The basic steps to adopt the continuous inspection pattern

By | May 3, 2015

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The following outlines the basic steps to adopt the continuous inspection pattern:

1. Tool selection. Evaluate and select one or more tools that can perform static analysis on your code base. Evaluation criteria include: a. the programming and scripting language(s) used in your software projects versus the ones supported by the tool; b. whether the tool provides an API for developing customized verifications; c. integration with your IDE; d. integration with your continuous integration server; and a e. set of built-in verifications, which should include items that are deemed more relevant for your software project.

2. Verification selection. Most tools come with a variety of built-in verifications and metrics. You need to evaluate what built-in verifications in the selected tool(s) are applicable to your software project. Criteria may include: a. Modifiability requirements. If you are experiencing problems with maintenance and evolution of existing projects, you should enable verifications that pinpoint duplicated code, cyclic dependencies, overly complex and/or large classes and methods, and others that will help you to improve modularity and modifiability of the code. b. Security requirements. There are verifications that can spot security-related issues, such as SQL injection vulnerability, hard-coded credentials, and overridden security methods. Continuous Inspection – 7 c. Team skills. d. Quality of existing code base. It is likely that a more strict selection of verifications can be enabled for newer projects. For older code, a strict set of verifications may generate so many violations that they might tend to be ignored. In any case, it is desirable that the same selection of verifications is applied to all projects that are under the same governance system and quality scrutiny. e. Development is/is not outsourced. The development contractor and the contracting organizations may want to negotiate what types of violations will not be accepted in delivered code. f. Development team is/is not collocated. g. Greenfield development. An existing code base will often exhibit several violations and the cost to fix them may be too high. Greenfield development opens space to enable all verifications considered important and enforce them from the get-go—a zero-warning policy is more easily adopted in such scenarios. h. Feasibility to fix violations. Verifications that generate violations in the existing code that realistically will not be fixed in the foreseeable future due to lack of resources or other reasons should not be enabled.

3. Tool setup. The selected tools with the selected verifications enabled need to be configured on a continuous integration server. Ideally the tools should run as often as possible, say every 30 minutes. But in practice, if the code base is sizeable the static analysis can easily take tens of minutes. In that case, you may want to run the checks once every night.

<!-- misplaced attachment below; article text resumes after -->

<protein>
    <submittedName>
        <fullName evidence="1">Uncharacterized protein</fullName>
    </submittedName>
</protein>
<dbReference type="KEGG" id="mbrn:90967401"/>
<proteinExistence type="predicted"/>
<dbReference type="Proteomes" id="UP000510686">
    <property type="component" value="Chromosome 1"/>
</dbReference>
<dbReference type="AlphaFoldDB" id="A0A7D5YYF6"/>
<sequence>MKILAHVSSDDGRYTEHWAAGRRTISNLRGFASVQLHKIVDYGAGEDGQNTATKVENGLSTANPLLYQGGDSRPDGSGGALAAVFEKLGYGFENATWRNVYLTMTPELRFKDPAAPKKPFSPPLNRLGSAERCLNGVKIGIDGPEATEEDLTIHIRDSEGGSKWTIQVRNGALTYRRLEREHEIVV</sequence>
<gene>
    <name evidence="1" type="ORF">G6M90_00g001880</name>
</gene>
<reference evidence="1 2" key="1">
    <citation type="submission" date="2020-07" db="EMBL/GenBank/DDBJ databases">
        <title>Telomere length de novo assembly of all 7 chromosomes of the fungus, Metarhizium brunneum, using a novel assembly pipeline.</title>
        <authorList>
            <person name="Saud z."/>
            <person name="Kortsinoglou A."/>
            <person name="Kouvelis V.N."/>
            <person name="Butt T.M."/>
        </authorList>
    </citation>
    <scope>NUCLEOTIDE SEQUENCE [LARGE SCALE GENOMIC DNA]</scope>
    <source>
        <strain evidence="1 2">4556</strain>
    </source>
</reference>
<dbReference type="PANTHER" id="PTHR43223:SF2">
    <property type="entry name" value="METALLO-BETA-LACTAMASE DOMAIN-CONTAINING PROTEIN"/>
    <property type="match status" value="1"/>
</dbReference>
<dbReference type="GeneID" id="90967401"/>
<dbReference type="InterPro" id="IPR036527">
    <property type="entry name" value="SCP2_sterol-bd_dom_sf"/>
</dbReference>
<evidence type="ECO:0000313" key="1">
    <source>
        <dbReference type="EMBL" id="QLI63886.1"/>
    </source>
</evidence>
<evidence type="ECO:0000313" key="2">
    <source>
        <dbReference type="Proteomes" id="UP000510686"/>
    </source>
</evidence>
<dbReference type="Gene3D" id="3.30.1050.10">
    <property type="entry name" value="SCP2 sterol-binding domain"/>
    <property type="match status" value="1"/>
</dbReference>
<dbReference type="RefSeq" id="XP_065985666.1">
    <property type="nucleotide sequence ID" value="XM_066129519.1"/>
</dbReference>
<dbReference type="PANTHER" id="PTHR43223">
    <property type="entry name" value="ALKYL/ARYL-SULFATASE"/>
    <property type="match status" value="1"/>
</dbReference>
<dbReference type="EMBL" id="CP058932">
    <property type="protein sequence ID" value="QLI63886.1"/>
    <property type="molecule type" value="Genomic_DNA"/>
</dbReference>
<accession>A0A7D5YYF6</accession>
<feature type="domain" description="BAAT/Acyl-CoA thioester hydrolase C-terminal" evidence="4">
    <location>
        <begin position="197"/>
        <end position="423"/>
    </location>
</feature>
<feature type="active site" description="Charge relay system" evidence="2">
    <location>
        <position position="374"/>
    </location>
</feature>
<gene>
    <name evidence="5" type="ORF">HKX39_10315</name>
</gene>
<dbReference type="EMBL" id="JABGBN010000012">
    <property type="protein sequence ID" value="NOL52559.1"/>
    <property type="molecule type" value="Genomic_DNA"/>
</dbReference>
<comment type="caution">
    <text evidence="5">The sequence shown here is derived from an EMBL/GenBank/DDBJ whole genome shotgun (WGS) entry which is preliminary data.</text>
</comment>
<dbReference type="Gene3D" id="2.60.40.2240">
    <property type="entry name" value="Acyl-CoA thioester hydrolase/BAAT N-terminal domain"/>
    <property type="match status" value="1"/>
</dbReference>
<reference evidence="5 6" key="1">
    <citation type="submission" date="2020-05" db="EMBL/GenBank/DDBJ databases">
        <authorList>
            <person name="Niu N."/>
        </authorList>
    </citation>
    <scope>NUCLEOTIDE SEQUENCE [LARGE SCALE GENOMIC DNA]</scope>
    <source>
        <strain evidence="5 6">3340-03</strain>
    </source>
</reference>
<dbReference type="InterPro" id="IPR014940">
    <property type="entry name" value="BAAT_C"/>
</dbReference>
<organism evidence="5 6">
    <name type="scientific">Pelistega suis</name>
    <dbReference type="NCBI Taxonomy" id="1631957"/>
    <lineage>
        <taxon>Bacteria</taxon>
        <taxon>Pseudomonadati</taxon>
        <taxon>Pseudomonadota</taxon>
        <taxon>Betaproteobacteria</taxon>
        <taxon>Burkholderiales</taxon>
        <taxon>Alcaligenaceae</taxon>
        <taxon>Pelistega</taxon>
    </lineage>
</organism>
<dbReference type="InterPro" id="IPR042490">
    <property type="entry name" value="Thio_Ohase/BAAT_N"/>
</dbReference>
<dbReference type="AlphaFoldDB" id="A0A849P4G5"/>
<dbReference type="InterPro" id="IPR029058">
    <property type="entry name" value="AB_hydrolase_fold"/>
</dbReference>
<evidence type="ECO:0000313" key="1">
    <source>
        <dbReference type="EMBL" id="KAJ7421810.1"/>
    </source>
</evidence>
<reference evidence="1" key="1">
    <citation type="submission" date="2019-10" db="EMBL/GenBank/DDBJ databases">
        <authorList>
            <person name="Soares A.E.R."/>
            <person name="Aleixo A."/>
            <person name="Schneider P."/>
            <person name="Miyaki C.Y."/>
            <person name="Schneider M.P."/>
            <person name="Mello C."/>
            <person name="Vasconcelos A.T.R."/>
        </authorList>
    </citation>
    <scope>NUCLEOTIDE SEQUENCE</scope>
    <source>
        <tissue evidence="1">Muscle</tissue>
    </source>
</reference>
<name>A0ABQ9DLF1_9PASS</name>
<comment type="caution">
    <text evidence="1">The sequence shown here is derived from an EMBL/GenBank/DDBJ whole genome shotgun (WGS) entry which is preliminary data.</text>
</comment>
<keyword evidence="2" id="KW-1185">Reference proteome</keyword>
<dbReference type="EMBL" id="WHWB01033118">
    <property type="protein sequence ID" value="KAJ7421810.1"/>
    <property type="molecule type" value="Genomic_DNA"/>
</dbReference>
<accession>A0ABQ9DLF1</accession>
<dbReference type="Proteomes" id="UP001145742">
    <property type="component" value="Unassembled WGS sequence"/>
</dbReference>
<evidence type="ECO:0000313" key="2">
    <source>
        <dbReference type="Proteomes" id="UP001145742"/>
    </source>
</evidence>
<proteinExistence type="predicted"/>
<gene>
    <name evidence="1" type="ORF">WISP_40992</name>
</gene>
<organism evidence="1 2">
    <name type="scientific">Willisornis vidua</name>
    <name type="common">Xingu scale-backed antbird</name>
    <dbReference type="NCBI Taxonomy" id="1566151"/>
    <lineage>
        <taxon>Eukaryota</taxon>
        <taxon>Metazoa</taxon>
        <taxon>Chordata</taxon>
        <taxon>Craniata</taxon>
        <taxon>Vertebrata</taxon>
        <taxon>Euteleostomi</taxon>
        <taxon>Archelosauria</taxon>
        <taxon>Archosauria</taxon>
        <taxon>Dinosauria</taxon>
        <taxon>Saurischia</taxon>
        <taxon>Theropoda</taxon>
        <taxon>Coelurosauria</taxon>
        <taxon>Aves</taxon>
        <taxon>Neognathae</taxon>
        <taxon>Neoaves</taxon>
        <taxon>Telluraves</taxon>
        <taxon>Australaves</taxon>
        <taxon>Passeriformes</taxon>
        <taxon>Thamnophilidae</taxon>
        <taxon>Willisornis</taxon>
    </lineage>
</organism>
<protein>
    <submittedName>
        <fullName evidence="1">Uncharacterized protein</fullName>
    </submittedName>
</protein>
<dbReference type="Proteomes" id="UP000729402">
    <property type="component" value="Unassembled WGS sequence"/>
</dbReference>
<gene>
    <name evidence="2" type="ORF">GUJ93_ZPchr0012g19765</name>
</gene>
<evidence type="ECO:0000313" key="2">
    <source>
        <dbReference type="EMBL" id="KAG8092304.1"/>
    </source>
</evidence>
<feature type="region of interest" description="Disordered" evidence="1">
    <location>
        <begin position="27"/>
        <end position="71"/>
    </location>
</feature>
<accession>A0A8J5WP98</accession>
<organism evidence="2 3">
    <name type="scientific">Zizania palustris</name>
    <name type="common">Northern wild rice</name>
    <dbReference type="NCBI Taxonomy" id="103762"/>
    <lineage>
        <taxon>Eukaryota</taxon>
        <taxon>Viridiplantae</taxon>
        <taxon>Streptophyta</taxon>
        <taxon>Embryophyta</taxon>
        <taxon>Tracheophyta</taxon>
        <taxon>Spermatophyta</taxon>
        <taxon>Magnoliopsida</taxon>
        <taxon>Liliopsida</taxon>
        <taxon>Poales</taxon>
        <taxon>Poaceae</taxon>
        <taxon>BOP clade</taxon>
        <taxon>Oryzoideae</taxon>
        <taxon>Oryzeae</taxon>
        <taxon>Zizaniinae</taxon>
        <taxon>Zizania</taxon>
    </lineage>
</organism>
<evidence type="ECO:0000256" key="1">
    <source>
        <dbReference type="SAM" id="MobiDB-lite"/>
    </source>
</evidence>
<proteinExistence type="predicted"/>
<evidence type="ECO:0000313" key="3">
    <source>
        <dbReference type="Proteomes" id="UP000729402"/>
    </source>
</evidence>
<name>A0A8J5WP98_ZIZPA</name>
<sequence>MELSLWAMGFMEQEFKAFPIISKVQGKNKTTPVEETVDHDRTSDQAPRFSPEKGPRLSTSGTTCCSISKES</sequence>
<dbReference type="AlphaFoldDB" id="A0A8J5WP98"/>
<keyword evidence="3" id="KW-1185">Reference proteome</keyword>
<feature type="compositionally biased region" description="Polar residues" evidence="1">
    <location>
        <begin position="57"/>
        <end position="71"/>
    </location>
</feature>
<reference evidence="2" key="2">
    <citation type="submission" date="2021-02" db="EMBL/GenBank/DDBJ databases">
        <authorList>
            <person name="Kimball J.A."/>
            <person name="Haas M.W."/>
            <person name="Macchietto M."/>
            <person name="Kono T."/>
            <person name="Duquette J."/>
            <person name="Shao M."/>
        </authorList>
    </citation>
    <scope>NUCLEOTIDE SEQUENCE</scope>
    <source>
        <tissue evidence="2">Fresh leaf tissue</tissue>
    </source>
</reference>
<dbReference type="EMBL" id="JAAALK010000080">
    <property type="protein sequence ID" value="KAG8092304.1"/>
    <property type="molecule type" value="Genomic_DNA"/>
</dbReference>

4. Accountability for violations. It is important that developers are accountable for violations and that fixing them become part of the development process. As mentioned before, a zero-warning policy should be in place, at least for the most critical categories of violations. Checkpoints for fixing violations should be defined. For example, at the end of each sprint or at each code release, all violations should be fixed.

5. Customized verifications. The continuous inspection can go one step further and create customized verifications using the API available in the selected tools [Mer13]. This is a non-trivial step since it typically requires expressing an architecture decision or programming rule in syntactic terms of the target programming language. Albeit challenging to create, customized verifications represent an enormous enhancement to the different aspects of code health inspection. Built-in verifications are by-design generic. On the other hand, customized verifications can be specific to a software project or organization and hence more powerful. They can deal with module, layer, and method names that are specific to a project; they can accommodate known exceptions to a given rule; they are aware of home-made libraries and wrappers.

6. Enforcement at commit time. As an ultimate barrier to avoid code violations to enter the codebase, you can configure the automated verifications to be executed upon each source code commit operation [Mer13]. Of course, you need a versioning system that provides a mechanism to run user-defined scripts that can have access to the files in a code commit operation. This kind of solution will deny the code commit operation and give the user a clear error message pointing out the specific reason. Thus, even if a developer ignores the violations displayed on the IDE and on the continuous integration dashboard and reports, these Continuous Inspection – 8 violations won’t make it into the codebase because of the enforcement at commit time. Clearly, only violations that are critical and/or applicable to all source files in the code repository should be enabled to run on this solution.

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